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Online Dotch

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 :banghead: :banghead: :taz: :swords:

Glad you find it interesting. Coming from a furloughed union thug, I suppose I have to take it.  :rotflmao:

There are perhaps between 20 - 30 individuals like myself scattered across the state. We are independent consultants with varying backgrounds however. We're not tied to a seed, chemical or fertilizer supplier or supported by a govt. agency. Farmers or other individuals hire us to provide unbiased technical services and data for them. I haven't seen everything but I've seen a lot. I've been working in crop management for 39 seasons between MN & ND; 36 of it has been as an independent consultant and 3 years working retail fertilizer, feed, seed & chemical in MN as well. Not bad experience to have because it gives one an understanding of that side of the industry as well.

I've expanded my reach to a more national and international level too. In two weeks it'll make 17 years of participating on the Pro Farmer Midwest Crop Tour. I've been able to see a lot of the eastern corn belt and become friends with a lot of folks not only in the US but from all over the world. It's been very interesting to see & hear about what goes on other than just in our own backyard.

As Extension budgets have been increasingly slashed, I also find myself answering a lot of questions over the course of a year from individuals about yard and garden weeds, insects and diseases. Tracking down someone in Extension to answer a question has become more and more difficult. It's much easier to dump it on my desk and leave a note. I have in a sense become Hank Kimball, sans the govt. funding.  :doah:       
Time itself is bought and sold, the spreading fear of growing old contains a thousand foolish games that we play. (Neil Young)

Online glenn57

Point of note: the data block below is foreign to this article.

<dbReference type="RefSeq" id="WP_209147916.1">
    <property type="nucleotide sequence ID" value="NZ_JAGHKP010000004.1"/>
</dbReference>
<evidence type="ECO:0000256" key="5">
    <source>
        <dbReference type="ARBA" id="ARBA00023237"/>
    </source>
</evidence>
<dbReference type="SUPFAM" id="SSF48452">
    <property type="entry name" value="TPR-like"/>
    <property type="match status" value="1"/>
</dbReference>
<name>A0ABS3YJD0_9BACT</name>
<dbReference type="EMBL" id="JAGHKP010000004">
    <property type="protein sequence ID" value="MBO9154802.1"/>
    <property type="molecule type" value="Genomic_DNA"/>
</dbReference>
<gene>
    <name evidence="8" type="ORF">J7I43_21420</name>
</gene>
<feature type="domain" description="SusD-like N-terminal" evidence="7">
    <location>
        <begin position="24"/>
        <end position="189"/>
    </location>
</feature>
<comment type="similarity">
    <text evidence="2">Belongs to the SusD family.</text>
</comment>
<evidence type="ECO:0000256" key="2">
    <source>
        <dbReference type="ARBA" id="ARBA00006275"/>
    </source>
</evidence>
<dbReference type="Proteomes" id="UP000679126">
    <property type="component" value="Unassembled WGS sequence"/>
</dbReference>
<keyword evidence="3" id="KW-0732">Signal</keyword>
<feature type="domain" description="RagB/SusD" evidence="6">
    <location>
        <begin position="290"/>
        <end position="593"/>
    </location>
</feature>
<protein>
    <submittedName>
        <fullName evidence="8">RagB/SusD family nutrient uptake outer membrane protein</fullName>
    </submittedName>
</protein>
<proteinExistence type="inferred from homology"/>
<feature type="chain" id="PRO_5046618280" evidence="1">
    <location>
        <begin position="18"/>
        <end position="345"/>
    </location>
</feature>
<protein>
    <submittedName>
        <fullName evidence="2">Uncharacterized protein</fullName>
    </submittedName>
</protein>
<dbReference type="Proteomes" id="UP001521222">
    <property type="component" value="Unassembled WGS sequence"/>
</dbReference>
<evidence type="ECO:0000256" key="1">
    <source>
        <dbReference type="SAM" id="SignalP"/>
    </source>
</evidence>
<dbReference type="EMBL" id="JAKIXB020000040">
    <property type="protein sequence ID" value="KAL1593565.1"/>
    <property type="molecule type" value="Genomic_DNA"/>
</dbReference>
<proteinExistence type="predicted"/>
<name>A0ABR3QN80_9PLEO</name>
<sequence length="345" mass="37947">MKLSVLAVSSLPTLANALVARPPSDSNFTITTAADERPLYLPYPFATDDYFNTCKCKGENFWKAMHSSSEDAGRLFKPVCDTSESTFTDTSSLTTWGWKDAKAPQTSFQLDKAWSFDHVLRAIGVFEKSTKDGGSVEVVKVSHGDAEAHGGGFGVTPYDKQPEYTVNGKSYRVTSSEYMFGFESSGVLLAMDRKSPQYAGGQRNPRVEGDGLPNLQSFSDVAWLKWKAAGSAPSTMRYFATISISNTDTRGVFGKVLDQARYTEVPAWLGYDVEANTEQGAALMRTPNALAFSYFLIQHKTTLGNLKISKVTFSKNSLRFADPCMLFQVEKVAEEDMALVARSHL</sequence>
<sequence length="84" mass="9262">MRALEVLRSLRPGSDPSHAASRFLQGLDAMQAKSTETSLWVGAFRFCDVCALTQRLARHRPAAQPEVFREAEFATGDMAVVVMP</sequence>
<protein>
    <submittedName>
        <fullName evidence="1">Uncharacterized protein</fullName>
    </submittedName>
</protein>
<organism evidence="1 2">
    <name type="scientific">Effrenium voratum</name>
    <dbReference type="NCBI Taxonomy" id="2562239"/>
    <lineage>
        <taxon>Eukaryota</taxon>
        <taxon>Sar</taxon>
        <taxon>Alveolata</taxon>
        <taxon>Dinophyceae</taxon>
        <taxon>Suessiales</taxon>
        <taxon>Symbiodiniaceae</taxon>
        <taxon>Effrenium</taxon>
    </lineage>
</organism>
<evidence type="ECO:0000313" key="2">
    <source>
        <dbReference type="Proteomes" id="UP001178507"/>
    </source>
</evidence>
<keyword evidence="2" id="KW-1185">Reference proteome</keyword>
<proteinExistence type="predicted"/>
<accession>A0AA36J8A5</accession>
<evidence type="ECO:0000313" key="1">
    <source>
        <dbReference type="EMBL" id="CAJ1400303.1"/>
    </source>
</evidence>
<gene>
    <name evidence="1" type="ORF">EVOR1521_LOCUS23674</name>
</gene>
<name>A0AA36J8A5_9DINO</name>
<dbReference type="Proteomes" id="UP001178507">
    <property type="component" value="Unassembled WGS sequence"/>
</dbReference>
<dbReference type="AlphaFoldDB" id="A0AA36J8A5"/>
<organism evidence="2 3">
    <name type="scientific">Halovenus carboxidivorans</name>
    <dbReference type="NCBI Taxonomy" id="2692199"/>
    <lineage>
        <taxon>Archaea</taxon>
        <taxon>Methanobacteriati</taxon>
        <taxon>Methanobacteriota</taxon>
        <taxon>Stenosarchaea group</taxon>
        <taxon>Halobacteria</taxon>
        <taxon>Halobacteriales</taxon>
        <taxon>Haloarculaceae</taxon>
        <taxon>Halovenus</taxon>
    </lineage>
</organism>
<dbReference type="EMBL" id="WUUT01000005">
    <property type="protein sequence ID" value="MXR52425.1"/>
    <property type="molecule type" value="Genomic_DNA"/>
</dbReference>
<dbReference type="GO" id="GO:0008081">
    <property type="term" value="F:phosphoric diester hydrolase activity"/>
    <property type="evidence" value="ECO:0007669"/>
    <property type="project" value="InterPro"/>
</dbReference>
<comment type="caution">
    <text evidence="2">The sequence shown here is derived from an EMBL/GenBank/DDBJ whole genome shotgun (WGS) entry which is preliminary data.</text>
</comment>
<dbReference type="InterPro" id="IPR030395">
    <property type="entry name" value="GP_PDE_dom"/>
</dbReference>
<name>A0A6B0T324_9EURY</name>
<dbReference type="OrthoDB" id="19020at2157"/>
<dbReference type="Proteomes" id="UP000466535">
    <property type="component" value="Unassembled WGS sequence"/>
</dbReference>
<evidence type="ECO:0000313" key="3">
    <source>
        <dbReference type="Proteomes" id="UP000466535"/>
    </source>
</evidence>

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 :happy1: :happy1: :rotflmao: thanks dotch......... very interesting.
2015 deer slayer!!!!!!!!!!

Offline mike89

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:happy1: :happy1: :rotflmao: thanks dotch......... very interesting.

2nd that!!
a bad day of fishing is still better than a good day at work!!

Online LPS

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Good for you Dotch.  That sounds great and you have done well Pilgrim! 

Online glenn57

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Good for you Dotch.  That sounds great and you have done well Pilgrim!
:tut:. Now don't tell him stuff like that. :confused: it'll go to his head. :rotflmao:
2015 deer slayer!!!!!!!!!!

Online Dotch

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It's the politics of contraband
It's the smuggler's blues

After a moderately successful forecast, the scurs and their Weather Eye will hone in on this week. Will our September temps continue or does summer return? Starting Wednesday, mostly sunny with a good chance of evening showers. Highs in the mid-70’s and lows in the low 60’s. Thursday, partly sunny with a modest chance of rain. Highs in the upper 70’s with lows in the low 60’s. Partly sunny Friday with a modest chance of rain. Highs in the low 80’s with lows in the mid-60’s. Saturday, partly sunny with a modest chance of showers and thunderstorms. Highs in the mid-80’s with lows in the upper 60’s. Partly sunny on Sunday with a modest chance of showers and thunderstorms. Highs in the mid-80’s with lows in the mid-60’s. Monday, sunny becoming cloudy with a fair chance of showers and thunderstorms. Highs in the mid-80’s with lows in the low 60’s. Partly cloudy for Tuesday with highs in the low 80’s with lows in the mid-60’s. On August 6th the sun sets at 8:30 p.m. CDT as we’re losing daylight at about 2 ˝ minutes per day. The normal high for August 10th is 81 and the normal low is 60. The scurs will be dialing their alarm clock back as a result of the lessening daylight. Got too much sleep said no one ever.
 
Mother Nature put the brakes on this past week with very mid-September like temperatures. That’s OK. There’s plenty of time and we’ve been playing with the lead. Much of the corn has reached the dough stage and would make those prime roasting ears as they used to say. Many of the soybeans have progressed into the early R5 stage. Flowering in many fields has ceased and this should make it more difficult for white mold to get going. The heat in July and lengthy periods of drier weather didn’t hurt the cause either. Soybean aphids are present and while they bear watching, making a blanket statement that they are on the increase in every field would be a scare tactic. It applies to some fields and not to others.